Easter morning, Auntie Kay would hide the eggs in the house and outside of the house.
We children would awaken, dress, and eagerly begin the hunt.
A favorite place to look was the lilac tree because there was always one there. There was always an egg or two on the window sills inside and out. There were a few in among the plants too. We didn’t have to venture far from the house to find the eggs.

Once the hunt was finished we would eat breakfast, but we wouldn’t eat the colored eggs, I’m not sure what Auntie Kay did with them.

Auntie Kay also had an Easter basket which had candied eggs in it. Some were chocolate and some were colored candy with a soft, white, sugary center. She made sure we all got a candy. I always liked the chocolate ones the best.

When Easter fell on a Sunday we all had to go to church, I never did like that. The pews were hard and uncomfortable and I had great difficulty sitting still.

On occasion I would take an apple in my pocket and eat it while the preacher spoke, but the crunching embarrassed one of my sisters, she would poke me and I would poke her back and continue eating.

Moving on to years later when I was living and working in Walla Walla Washington, I was married at the time and we had a four year old daughter in play school.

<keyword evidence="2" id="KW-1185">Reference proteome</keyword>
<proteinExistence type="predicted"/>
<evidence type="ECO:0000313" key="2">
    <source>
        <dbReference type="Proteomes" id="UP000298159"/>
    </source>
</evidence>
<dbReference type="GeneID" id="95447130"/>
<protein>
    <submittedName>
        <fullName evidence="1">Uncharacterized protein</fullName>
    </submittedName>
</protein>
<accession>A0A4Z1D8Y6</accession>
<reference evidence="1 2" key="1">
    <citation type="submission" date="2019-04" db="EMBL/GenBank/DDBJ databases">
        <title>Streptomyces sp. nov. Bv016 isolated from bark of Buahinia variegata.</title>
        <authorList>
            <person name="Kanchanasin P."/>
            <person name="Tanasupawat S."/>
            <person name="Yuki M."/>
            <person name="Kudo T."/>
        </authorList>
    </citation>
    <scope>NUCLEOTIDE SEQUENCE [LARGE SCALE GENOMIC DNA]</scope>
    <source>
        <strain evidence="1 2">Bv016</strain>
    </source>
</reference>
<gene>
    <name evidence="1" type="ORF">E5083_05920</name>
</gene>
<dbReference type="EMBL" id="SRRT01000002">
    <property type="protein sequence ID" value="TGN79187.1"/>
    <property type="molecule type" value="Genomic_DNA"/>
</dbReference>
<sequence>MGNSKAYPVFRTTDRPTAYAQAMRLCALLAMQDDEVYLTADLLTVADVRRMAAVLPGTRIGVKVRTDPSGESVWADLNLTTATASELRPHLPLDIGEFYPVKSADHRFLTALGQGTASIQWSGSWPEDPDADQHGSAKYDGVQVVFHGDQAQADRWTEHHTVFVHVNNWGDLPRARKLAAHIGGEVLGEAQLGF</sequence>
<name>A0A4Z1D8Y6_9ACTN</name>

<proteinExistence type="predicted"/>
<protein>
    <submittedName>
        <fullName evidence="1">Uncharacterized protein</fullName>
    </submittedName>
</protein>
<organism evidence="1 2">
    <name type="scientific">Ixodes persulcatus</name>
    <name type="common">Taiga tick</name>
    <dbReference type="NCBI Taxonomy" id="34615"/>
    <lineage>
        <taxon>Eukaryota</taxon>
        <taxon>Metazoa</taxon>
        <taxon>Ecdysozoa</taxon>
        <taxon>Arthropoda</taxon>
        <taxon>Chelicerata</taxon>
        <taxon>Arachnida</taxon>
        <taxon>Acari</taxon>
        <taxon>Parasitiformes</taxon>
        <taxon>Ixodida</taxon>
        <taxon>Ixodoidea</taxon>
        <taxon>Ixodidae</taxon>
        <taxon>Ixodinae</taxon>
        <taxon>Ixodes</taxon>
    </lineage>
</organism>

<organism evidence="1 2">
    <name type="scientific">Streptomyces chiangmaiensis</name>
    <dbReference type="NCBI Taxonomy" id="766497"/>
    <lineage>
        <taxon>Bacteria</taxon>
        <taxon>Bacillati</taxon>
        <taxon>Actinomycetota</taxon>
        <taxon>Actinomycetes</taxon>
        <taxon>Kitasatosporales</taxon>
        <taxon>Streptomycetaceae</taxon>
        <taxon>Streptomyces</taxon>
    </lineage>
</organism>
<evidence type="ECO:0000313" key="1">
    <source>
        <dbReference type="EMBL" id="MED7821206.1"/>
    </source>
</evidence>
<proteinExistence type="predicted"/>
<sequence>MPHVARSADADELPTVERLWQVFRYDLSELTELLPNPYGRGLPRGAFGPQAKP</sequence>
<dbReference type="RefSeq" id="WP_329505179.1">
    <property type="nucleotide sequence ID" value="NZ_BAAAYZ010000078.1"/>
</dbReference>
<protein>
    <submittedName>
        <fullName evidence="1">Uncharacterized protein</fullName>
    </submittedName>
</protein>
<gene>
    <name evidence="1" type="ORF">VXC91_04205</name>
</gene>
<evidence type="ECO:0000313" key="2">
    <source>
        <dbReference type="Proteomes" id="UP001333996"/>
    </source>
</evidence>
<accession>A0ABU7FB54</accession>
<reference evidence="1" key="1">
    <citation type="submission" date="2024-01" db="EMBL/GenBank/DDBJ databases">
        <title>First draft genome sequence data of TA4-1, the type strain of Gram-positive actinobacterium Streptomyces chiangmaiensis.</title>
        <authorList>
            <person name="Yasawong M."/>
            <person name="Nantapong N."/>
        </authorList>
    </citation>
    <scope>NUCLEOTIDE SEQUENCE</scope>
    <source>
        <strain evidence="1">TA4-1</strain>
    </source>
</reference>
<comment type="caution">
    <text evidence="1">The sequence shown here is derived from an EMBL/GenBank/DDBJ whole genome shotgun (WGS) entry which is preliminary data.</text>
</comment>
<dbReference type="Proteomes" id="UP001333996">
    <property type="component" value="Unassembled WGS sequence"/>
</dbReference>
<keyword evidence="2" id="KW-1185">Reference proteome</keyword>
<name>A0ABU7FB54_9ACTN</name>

In preparation for Easter, her class had dyed and decaled hard boiled eggs. She brought three of them home and told her Mother that her teacher said that the eggs could be eaten. My wife agreed with the teacher and stepped out of the room to go do something.

Upon her return to the room, she discovered that our daughter had eaten two of the three eggs, shell and all, she didn’t know she had to peel them first.

My wife called the poison centre and was told that our daughter would be fine except that she would have loose stools for the next couple of days. Daughter was fine and saw another Easter, and so did we.

email: ruralreportwithlairdsmith@gmail.com

Osoyoos Sunday Nighters take the 2nd annual